"In addition to BCO's membership," Beverly says, "I maintain a personal membership in the National Breast Cancer Coalition [NBCC], attend most of the Annual Advocacy Training Conferences (acting once as a panel participant), and have served on two committees." Beverly thinks she may have 'put the cart before the horse' as she was a BCRP consumer reviewer twice, and attended the DOD's 2002 Era of Hope meeting in Orlando before finally being able to attend NBCC's Project LEAD (Leadership, Education and Advocacy Development) in January 2003 and further increasing her scientific exposure and knowledge at the 26th Annual San Antonio Breast Cancer Symposium in December 2003, which she attended under the sponsorship of the Alamo Breast Cancer Foundation. From these experiences, Beverly grew more confident, viewing her contributions to discussions as more substantive in recent years than they may have been at the beginning. "I have been privileged to serve as an ad-hoc consumer reviewer on an integration panel once, and these trainings definitely bolstered my confidence to serve as an equal participant during that review," Beverly asserts.
Particularly passionate about issues regarding the relationship between the environment and breast cancer, Beverly is frequently involved in many forums and presentations that deal with lifestyle changes for better health, especially those related to breast cancer risk. She serves as BCO's alternate delegate to the Board of Directors of the New York State Breast Cancer Network, attending all meetings and voting if the primary delegate is absent. In addition, Beverly is an individual member of Breast Cancer Action, moved by their "Think Before You Pink" campaign, which addresses issues of cause marketing and accountability. She also joined the Follow the Money Coalition, an ad-hoc group of nationwide advocates concerned about transparency and accountability in corporate fund-raising for breast cancer, and has been active in, and served briefly as vice-president of, the Mid-Hudson Valley Affiliate Chapter of Sisters Network, Inc. Beverly adds that she sees one of her main roles as being "a liaison between the organizations to encourage supportive collaborations and communication."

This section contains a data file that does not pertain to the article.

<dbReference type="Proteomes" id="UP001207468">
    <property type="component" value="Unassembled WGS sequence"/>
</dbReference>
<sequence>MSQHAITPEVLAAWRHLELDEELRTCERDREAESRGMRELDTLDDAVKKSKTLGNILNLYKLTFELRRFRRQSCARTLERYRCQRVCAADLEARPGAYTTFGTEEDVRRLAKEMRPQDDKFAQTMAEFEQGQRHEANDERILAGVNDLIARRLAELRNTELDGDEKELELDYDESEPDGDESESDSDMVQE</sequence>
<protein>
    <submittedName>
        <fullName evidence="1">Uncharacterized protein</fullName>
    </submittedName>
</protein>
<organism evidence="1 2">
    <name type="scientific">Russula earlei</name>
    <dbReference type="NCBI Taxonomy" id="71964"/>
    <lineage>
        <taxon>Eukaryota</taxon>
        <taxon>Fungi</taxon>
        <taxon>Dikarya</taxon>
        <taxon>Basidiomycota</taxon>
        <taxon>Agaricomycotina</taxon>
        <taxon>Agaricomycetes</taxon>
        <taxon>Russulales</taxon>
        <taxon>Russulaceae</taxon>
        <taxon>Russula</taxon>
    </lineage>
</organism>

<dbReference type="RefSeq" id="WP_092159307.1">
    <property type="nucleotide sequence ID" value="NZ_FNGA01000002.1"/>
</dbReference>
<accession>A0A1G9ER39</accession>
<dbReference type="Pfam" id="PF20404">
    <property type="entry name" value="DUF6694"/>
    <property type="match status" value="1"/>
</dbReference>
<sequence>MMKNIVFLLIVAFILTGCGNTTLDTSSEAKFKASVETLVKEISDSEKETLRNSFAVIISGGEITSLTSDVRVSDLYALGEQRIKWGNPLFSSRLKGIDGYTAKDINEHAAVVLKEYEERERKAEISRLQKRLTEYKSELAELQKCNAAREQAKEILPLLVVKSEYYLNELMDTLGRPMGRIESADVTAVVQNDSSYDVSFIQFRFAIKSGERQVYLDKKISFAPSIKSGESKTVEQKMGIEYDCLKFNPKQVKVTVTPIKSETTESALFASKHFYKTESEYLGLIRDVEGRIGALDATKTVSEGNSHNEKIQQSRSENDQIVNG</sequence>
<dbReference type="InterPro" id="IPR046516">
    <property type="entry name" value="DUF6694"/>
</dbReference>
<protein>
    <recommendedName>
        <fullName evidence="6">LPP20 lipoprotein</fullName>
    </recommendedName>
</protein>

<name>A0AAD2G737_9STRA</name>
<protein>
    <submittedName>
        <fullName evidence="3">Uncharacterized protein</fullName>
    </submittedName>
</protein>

Despite all of the good that she is able to accomplish, Beverly is still "very frustrated and disappointed that there is not more focus in the scientific community on primary prevention of breast cancer. Prevention is the cure," she proclaims. "Until there is at least equal emphasis placed on research directed toward primary prevention as there is placed on improved treatment, there can be no definitive cure. As long as undetected cells can remain in the system to form tumors - sometimes many years later - the best we can expect is lasting remission." Recalling her application to attend Project LEAD, Beverly is struck by how much one particular paragraph still resonates: "My real concern is to become a more effective advocate for public policies and private research that lead toward prevention and understanding causes (not just 'cure') of breast cancer. If anything, my experience with the DOD BCRP makes me more aware of the urgency of informed consumer voices. Scientists need to understand that there are lives, not just test tubes and slides, behind their endeavors; government policy makers and administrators need to hear ceaselessly from consumers; and we need to be heard in their languages."
Even with her concerns, Beverly remains acutely aware of the constant evolution of trust between the consumers and scientists who participate in the DOD BCRP. She feels there was still palpable skepticism among several scientists regarding the presence of consumer reviewers, when she participated for the first time in 2001. However, she admits that some consumers then did not understand the breadth of the issues scientists face. "While we [as consumers] are no less impatient for major breakthroughs, I believe we are more capable of recognizing and articulating all issues in our evaluations and discussions," Beverly offers. "Some scientists have said they believe consumer reviewers should be included in peer reviews everywhere, and most now acknowledge consumers' expertise as survivor/advocates." Considering the knowledge, determination, and potential impact of consumers like Beverly Canin, this proposition is very easy to understand.